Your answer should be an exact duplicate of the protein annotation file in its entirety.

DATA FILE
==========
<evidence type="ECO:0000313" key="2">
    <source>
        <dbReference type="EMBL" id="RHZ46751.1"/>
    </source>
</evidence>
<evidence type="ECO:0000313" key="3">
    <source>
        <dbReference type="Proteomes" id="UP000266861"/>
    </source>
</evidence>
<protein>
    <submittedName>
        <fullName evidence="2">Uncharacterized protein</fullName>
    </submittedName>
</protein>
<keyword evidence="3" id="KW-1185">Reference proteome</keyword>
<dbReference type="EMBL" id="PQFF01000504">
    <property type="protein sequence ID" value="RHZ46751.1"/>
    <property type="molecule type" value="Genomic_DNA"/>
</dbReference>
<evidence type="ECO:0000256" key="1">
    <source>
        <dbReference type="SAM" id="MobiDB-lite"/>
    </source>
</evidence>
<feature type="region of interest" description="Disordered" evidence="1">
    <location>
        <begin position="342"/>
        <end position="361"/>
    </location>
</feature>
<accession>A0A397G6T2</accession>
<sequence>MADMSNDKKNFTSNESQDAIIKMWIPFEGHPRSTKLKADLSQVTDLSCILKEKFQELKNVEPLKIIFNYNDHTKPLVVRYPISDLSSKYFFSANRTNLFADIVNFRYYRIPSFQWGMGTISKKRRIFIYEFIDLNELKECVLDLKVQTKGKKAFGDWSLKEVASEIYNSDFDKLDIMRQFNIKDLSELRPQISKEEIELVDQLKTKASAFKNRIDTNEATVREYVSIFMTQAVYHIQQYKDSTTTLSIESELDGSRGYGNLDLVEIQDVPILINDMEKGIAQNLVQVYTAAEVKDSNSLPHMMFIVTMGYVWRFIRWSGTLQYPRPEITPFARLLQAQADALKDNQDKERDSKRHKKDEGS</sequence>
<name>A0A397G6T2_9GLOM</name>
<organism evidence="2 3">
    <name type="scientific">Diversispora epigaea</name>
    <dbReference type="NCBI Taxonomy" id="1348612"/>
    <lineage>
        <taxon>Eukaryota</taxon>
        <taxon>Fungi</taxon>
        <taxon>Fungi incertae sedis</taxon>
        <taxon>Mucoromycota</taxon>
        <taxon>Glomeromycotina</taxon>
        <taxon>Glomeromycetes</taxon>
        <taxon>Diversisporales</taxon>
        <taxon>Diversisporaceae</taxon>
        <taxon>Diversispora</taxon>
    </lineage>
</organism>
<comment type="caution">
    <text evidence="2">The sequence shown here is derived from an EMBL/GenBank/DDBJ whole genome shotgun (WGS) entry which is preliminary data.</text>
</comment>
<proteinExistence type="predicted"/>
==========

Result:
<evidence type="ECO:0000313" key="2">
    <source>
        <dbReference type="EMBL" id="RHZ46751.1"/>
    </source>
</evidence>
<evidence type="ECO:0000313" key="3">
    <source>
        <dbReference type="Proteomes" id="UP000266861"/>
    </source>
</evidence>
<protein>
    <submittedName>
        <fullName evidence="2">Uncharacterized protein</fullName>
    </submittedName>
</protein>
<keyword evidence="3" id="KW-1185">Reference proteome</keyword>
<dbReference type="EMBL" id="PQFF01000504">
    <property type="protein sequence ID" value="RHZ46751.1"/>
    <property type="molecule type" value="Genomic_DNA"/>
</dbReference>
<evidence type="ECO:0000256" key="1">
    <source>
        <dbReference type="SAM" id="MobiDB-lite"/>
    </source>
</evidence>
<feature type="region of interest" description="Disordered" evidence="1">
    <location>
        <begin position="342"/>
        <end position="361"/>
    </location>
</feature>
<accession>A0A397G6T2</accession>
<sequence>MADMSNDKKNFTSNESQDAIIKMWIPFEGHPRSTKLKADLSQVTDLSCILKEKFQELKNVEPLKIIFNYNDHTKPLVVRYPISDLSSKYFFSANRTNLFADIVNFRYYRIPSFQWGMGTISKKRRIFIYEFIDLNELKECVLDLKVQTKGKKAFGDWSLKEVASEIYNSDFDKLDIMRQFNIKDLSELRPQISKEEIELVDQLKTKASAFKNRIDTNEATVREYVSIFMTQAVYHIQQYKDSTTTLSIESELDGSRGYGNLDLVEIQDVPILINDMEKGIAQNLVQVYTAAEVKDSNSLPHMMFIVTMGYVWRFIRWSGTLQYPRPEITPFARLLQAQADALKDNQDKERDSKRHKKDEGS</sequence>
<name>A0A397G6T2_9GLOM</name>
<organism evidence="2 3">
    <name type="scientific">Diversispora epigaea</name>
    <dbReference type="NCBI Taxonomy" id="1348612"/>
    <lineage>
        <taxon>Eukaryota</taxon>
        <taxon>Fungi</taxon>
        <taxon>Fungi incertae sedis</taxon>
        <taxon>Mucoromycota</taxon>
        <taxon>Glomeromycotina</taxon>
        <taxon>Glomeromycetes</taxon>
        <taxon>Diversisporales</taxon>
        <taxon>Diversisporaceae</taxon>
        <taxon>Diversispora</taxon>
    </lineage>
</organism>
<comment type="caution">
    <text evidence="2">The sequence shown here is derived from an EMBL/GenBank/DDBJ whole genome shotgun (WGS) entry which is preliminary data.</text>
</comment>
<proteinExistence type="predicted"/>